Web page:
Extraordinary Brahms and Shostakovich from Tonu Kalam and the UNC Symphony Orchestra

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Tonu Kalam Conducting the UNC Symphony Orchestra

Tonu Kalam Conducting the UNC Symphony Orchestra

UNC Symphony Orchestra Concert

Tuesday, Apr 23 7:30p
Brahms – Symphony No. 3
Shostakovich – Symphony No. 9

Brahms Third Symphony and Shostakovich in general have been very much on music-lovers’ minds over the past few months, from Stefan Asbury’s probing performance of Shostakovich’s Symphony No. 11—which found less beneath the surface than there seemed at first, the magnificent and ambitious cycle of Brahms solo piano and chamber works by Ian Hobbs and colleagues, Andris Nelsons’ Brahms Third with the BSO, which elicited mixed reactions from different listeners, depending on which performance they heard, an all-Shostakovich concert by the Mariinsky Orchestra under Gergiev at Carnegie Hall, which included the Eighth Symphony, and two concerts by the London Symphony under Haitink with the Fourth and Fifteenth Symphonies at Avery Fisher Hall, paired with Mozart piano concerti. We have already posted reviews of some of these, and others are forthcoming.

We’d like to resume our series of recorded concerts with an entire concert from the award-winning University of North Carolina Symphony Orchestra under Music Director Tonu Kalam. (The UNCSO was the 2012 first-place winner of The American Prize in Orchestral Performance—College/University Division, for their performance of the Rachmaninoff Symphonic Dances.) The program happened to include not only the Brahms Third, but also Shostakovich’s Ninth.

It’s not our custom to review performances we post, but I will say a few words about this concert. Brahms’s Third Symphony is notoriously difficult to perform successfully. I have heard great conductors fail in it. The Toscanini story is famous. None of his NBC Symphony performances quite gel, and there was always much discussion about why this particular symphony, which seemed so well-suited to his temperament evaded him, until his splendid performance with the Philharmonia Orchestra became generally available as a recording many years after his last visit to London at the very end of his career. The puzzlement about Nelsons’ recent performance with the BSO is another case in point. Tonu Kalam has no such problem here. By adopting a gentle, lyrical approach to the work, Kalam achieves a performance that is musically and emotionally coherent—one of the finest I’ve heard. One might think Shostakovich and Brahms to be strange bedfellows, but in fact his high-spirited Ninth Symphony gets along with this Brahms Third very congenially. This is Shostakovich at his lightest and most playful. The spot-on phrasing and perfect timing of the players and their enthusiasm for the music makes this performance stand among the best. There could be no better demonstration of the heights to which Kalam has developed this orchestra.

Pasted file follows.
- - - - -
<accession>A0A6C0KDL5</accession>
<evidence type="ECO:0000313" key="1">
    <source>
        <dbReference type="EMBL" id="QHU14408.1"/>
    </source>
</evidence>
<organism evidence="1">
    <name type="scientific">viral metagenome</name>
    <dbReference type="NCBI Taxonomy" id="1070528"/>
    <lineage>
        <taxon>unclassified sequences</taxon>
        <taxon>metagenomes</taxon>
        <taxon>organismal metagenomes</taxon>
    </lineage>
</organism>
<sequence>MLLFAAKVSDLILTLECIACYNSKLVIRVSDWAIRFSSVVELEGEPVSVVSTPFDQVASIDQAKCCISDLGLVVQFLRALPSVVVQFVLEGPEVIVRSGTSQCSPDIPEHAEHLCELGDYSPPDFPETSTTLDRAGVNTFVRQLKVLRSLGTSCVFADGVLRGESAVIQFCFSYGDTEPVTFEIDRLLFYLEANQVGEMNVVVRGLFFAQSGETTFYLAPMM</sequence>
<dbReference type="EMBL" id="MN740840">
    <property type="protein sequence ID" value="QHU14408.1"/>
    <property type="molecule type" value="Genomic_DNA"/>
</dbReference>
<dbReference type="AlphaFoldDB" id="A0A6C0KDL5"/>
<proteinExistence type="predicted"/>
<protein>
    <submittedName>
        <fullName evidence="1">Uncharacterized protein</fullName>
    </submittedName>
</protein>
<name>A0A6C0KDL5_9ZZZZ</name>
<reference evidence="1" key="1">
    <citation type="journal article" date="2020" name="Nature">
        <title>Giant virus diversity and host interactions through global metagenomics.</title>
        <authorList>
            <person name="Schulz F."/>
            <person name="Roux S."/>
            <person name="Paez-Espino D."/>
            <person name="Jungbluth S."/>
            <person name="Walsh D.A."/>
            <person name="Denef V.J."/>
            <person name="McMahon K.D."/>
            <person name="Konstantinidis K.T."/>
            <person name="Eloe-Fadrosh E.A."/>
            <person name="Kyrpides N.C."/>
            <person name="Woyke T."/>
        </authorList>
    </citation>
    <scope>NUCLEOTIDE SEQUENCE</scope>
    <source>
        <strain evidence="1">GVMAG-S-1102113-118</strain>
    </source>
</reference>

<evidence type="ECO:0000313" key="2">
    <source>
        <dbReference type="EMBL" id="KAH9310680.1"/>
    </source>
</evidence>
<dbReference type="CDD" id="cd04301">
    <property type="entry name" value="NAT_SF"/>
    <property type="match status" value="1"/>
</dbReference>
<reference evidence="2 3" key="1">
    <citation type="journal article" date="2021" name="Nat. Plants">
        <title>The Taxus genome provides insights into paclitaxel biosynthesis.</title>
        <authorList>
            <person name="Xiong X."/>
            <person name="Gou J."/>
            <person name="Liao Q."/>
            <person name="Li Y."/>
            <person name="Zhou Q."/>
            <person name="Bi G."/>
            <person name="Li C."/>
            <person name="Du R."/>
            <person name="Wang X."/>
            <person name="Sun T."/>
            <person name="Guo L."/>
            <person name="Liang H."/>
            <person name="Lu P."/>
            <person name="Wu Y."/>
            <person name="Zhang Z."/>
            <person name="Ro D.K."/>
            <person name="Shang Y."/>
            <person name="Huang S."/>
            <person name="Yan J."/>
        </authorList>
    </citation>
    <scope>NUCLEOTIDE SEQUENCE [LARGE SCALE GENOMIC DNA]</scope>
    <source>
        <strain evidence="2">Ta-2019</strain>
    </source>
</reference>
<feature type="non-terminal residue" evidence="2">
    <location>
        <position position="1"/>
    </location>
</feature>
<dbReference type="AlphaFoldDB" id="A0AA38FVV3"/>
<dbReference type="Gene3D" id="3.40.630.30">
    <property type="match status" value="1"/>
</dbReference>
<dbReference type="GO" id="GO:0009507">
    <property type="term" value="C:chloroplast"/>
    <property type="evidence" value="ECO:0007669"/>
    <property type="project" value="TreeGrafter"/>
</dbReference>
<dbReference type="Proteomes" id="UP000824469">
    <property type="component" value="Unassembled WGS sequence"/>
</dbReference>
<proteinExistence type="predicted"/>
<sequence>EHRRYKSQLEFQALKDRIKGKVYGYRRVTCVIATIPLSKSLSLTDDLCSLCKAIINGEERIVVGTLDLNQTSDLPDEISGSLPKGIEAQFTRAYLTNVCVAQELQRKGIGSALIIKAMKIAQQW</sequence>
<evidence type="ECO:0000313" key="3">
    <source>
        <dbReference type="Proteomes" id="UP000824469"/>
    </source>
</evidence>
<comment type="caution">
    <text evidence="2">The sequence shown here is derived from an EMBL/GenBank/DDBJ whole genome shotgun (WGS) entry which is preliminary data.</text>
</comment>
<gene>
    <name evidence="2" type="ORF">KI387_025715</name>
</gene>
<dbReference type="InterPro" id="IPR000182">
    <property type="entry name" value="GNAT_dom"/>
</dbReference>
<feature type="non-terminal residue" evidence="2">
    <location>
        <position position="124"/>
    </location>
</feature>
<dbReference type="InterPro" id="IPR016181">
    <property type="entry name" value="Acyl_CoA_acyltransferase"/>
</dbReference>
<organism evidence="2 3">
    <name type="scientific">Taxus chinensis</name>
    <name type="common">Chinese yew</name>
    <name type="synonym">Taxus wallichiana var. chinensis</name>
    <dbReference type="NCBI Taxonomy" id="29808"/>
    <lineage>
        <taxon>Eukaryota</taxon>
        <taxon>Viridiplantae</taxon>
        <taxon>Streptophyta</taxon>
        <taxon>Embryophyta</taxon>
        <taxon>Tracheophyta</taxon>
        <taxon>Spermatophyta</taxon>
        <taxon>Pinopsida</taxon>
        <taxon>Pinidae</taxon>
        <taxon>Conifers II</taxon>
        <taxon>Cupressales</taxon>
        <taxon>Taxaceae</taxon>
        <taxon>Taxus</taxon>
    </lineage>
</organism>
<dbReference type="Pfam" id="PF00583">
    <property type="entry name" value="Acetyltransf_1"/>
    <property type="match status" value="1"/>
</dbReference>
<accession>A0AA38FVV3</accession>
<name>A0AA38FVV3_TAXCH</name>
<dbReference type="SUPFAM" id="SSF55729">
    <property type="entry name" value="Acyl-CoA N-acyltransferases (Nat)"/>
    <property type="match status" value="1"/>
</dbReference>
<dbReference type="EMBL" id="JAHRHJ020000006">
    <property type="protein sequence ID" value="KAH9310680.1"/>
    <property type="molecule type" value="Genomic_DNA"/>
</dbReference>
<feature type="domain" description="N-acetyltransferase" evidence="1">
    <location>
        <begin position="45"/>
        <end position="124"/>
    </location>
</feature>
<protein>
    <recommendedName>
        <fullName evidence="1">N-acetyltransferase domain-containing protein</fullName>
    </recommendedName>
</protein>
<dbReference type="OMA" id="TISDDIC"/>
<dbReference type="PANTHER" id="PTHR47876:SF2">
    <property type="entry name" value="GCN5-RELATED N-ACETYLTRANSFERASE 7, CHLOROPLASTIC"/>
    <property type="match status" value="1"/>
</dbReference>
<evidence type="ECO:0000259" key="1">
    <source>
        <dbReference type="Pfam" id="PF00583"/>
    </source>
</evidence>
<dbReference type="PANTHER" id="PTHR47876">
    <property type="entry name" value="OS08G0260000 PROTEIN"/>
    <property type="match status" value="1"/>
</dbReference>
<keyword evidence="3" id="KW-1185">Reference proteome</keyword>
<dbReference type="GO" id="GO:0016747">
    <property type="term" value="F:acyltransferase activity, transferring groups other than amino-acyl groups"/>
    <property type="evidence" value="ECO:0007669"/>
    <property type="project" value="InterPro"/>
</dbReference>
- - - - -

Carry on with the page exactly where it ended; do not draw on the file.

Listen and enjoy the music!

About the author

The Editor

Michael Miller, Editor and Publisher of New York Arts, an International Journal for the Arts and The Berkshire Review, was trained as a classicist and art historian at Harvard and Oxford, worked in the art world for many years as a curator and dealer, and contributed reviews and articles to Bostonia, Master Drawings, Drawing, Threshold, and North American Opera Journal, as well as numerous articles for scholarly and popular periodicals. He has taught courses in classics, the English language, and art history at Oberlin, Rutgers, New York University, the New School, and Williams. Currently, when he is not at work on New York Arts, he writes fiction, pursues photography, and publishes scholarly work. In 2011 he contributed an introductory essay to Leonard Freed: The Italians / exh. cat. Io Amo L’Italia, exhibition at Le Stelline, Milan, and wrote the revised the section on American opera houses in The Grove Dictionary of American Music. He is currently at work on a libretto for a new opera by Lewis Spratlan, Midi, an adaptation of Euripides’ Medea set in the French West Indies, ca. 1930.

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